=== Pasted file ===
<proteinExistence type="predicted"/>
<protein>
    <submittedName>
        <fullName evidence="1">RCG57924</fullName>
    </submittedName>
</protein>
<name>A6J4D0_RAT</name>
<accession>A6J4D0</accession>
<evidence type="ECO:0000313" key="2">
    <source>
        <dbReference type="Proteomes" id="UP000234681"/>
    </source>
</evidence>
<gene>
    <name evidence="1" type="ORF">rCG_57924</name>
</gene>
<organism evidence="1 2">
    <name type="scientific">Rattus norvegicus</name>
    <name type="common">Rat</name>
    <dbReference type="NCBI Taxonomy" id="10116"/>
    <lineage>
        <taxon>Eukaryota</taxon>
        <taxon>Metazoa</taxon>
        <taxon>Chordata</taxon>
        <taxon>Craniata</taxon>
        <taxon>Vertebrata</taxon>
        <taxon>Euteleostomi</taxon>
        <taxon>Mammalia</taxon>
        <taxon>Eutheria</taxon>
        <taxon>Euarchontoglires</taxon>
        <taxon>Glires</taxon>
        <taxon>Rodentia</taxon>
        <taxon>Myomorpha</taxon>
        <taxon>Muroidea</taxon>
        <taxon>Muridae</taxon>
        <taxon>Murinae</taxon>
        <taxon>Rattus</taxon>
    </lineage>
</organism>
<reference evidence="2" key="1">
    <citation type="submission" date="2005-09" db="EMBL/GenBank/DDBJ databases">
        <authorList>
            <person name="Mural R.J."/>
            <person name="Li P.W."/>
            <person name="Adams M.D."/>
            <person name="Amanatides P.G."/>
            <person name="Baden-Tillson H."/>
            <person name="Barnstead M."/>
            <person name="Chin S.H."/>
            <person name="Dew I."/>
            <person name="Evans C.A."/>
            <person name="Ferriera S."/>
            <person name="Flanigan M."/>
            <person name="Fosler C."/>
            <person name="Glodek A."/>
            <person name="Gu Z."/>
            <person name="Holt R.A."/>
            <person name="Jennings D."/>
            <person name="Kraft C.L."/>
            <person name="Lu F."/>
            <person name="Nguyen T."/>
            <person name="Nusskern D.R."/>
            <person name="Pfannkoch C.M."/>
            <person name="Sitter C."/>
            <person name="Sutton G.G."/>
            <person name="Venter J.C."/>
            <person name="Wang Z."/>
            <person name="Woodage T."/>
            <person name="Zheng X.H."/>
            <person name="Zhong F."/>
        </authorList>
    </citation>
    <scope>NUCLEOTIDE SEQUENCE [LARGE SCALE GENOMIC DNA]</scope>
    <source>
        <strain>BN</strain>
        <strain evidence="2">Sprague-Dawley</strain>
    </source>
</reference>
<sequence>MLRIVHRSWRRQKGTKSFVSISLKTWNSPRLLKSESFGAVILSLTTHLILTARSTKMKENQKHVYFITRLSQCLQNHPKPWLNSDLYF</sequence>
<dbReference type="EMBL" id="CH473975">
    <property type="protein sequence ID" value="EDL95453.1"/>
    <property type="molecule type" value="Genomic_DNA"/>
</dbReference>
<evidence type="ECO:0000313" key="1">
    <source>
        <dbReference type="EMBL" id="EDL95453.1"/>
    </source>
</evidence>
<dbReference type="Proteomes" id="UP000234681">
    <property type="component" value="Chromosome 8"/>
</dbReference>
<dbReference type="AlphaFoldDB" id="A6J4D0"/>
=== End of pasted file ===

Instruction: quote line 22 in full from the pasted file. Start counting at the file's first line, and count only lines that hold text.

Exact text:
        <taxon>Eukaryota</taxon>